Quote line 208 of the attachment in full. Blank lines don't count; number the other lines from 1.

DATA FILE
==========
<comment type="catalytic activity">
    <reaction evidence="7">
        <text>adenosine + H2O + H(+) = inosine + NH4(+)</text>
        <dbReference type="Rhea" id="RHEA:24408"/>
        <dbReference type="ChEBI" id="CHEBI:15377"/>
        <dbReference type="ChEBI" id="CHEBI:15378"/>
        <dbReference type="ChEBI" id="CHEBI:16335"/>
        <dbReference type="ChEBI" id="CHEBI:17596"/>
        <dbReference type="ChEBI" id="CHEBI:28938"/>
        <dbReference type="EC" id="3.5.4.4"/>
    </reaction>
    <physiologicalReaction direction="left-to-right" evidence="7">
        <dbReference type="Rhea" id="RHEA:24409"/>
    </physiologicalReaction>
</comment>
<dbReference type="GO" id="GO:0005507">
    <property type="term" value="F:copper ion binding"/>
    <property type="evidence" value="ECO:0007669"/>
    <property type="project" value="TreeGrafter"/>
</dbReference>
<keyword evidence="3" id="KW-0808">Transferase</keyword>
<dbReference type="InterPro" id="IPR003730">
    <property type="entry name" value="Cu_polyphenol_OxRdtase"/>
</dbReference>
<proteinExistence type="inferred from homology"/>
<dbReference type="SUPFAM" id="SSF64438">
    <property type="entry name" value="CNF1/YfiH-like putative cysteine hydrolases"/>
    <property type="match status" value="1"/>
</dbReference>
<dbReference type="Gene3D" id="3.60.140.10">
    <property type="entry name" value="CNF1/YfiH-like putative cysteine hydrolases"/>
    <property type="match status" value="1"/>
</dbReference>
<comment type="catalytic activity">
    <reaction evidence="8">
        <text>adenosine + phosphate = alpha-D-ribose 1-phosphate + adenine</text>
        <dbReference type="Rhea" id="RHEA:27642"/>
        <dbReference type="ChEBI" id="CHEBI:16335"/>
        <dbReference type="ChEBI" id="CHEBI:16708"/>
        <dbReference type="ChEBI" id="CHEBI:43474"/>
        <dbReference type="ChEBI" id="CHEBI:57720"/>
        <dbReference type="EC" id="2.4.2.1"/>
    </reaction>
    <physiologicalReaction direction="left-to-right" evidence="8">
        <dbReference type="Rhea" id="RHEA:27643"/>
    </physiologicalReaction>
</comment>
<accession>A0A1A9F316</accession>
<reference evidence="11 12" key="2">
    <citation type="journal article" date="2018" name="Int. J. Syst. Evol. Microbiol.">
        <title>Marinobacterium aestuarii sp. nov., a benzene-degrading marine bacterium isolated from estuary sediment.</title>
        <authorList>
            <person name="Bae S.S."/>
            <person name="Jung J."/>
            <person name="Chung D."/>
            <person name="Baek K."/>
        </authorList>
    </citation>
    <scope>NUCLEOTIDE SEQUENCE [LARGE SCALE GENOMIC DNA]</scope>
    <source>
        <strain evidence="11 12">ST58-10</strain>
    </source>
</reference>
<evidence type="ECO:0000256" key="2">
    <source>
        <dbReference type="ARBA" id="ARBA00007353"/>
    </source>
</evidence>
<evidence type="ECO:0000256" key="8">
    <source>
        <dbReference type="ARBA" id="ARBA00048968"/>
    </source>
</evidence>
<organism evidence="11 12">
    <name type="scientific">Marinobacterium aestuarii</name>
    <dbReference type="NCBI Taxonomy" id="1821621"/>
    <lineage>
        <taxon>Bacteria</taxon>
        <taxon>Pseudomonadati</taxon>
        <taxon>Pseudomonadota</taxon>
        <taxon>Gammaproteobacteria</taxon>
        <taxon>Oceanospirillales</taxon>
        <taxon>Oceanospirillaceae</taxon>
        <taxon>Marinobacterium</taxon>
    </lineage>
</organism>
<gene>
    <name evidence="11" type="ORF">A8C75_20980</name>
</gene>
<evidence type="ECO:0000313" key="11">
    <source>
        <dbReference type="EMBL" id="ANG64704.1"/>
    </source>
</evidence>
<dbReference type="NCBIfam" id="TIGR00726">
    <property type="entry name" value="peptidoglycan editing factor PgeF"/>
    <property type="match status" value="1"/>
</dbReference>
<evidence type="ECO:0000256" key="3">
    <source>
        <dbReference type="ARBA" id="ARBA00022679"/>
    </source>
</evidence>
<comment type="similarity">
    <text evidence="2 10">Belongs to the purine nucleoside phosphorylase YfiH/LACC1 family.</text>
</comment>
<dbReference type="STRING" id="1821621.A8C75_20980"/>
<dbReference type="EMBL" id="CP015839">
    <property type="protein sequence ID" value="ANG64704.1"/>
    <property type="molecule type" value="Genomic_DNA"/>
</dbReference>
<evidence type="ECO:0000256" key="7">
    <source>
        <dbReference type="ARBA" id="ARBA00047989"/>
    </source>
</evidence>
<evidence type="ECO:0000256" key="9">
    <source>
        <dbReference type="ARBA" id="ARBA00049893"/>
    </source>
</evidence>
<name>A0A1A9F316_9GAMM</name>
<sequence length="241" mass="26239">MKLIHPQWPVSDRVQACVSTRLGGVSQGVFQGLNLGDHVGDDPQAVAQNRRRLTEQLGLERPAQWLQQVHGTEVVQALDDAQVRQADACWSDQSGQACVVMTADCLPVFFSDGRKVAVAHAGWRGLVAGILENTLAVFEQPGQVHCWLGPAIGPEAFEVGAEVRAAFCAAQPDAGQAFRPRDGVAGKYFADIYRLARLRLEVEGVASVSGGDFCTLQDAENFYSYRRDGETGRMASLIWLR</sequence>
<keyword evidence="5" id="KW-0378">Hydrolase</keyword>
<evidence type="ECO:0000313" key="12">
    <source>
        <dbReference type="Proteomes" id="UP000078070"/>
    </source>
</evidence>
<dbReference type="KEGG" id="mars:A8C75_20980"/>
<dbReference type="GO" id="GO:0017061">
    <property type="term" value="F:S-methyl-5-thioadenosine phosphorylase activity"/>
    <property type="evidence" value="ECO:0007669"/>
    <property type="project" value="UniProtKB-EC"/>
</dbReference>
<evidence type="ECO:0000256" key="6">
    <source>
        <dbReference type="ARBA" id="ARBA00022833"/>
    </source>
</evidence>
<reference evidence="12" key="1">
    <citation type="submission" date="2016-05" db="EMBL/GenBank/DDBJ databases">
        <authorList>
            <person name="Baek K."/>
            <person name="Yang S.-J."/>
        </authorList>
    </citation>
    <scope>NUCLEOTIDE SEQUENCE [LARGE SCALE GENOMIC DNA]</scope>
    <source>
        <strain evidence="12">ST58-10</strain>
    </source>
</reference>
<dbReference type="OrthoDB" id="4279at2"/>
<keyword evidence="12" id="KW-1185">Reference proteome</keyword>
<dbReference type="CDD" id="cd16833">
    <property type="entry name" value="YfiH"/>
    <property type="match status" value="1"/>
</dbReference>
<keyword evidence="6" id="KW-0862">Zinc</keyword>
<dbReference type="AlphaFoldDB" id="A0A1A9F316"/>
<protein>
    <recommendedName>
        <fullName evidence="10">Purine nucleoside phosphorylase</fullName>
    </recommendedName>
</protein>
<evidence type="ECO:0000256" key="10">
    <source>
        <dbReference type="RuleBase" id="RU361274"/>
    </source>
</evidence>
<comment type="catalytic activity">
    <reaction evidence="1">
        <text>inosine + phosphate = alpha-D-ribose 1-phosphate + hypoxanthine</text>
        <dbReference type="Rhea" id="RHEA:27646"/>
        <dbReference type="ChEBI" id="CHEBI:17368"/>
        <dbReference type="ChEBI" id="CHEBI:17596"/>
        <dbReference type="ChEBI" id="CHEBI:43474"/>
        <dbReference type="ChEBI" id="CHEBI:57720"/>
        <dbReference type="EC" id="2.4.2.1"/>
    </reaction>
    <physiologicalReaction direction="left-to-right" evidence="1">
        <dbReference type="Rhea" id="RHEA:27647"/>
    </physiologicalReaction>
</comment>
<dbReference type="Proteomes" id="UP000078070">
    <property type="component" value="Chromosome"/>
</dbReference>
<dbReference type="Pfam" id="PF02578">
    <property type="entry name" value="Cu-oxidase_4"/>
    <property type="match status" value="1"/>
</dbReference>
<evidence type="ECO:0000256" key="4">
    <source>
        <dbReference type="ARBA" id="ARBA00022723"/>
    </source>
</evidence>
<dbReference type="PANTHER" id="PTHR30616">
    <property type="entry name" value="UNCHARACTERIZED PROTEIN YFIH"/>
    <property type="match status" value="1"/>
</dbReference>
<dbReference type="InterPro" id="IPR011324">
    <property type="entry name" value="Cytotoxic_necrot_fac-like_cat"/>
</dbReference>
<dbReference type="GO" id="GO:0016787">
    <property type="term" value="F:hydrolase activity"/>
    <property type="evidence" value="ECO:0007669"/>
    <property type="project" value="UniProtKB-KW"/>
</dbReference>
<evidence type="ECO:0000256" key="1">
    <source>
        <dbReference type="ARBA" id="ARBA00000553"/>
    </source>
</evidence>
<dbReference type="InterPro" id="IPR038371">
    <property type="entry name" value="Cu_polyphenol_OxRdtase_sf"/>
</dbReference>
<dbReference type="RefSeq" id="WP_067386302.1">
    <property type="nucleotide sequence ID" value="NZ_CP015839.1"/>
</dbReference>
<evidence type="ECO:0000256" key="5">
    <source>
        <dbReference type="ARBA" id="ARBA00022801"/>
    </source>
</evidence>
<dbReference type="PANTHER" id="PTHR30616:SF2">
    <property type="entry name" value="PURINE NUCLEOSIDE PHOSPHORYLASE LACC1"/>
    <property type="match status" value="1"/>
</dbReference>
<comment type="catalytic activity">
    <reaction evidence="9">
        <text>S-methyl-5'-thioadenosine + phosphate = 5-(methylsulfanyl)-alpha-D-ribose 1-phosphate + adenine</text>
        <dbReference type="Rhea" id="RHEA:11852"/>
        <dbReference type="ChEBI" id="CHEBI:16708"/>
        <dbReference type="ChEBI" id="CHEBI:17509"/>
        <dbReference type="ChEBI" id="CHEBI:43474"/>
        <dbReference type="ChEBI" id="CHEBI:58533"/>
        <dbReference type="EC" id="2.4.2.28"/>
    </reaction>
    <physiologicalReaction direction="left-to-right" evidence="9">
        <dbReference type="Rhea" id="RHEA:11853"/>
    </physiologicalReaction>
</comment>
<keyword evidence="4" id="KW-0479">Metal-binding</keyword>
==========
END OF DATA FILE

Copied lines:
</dbReference>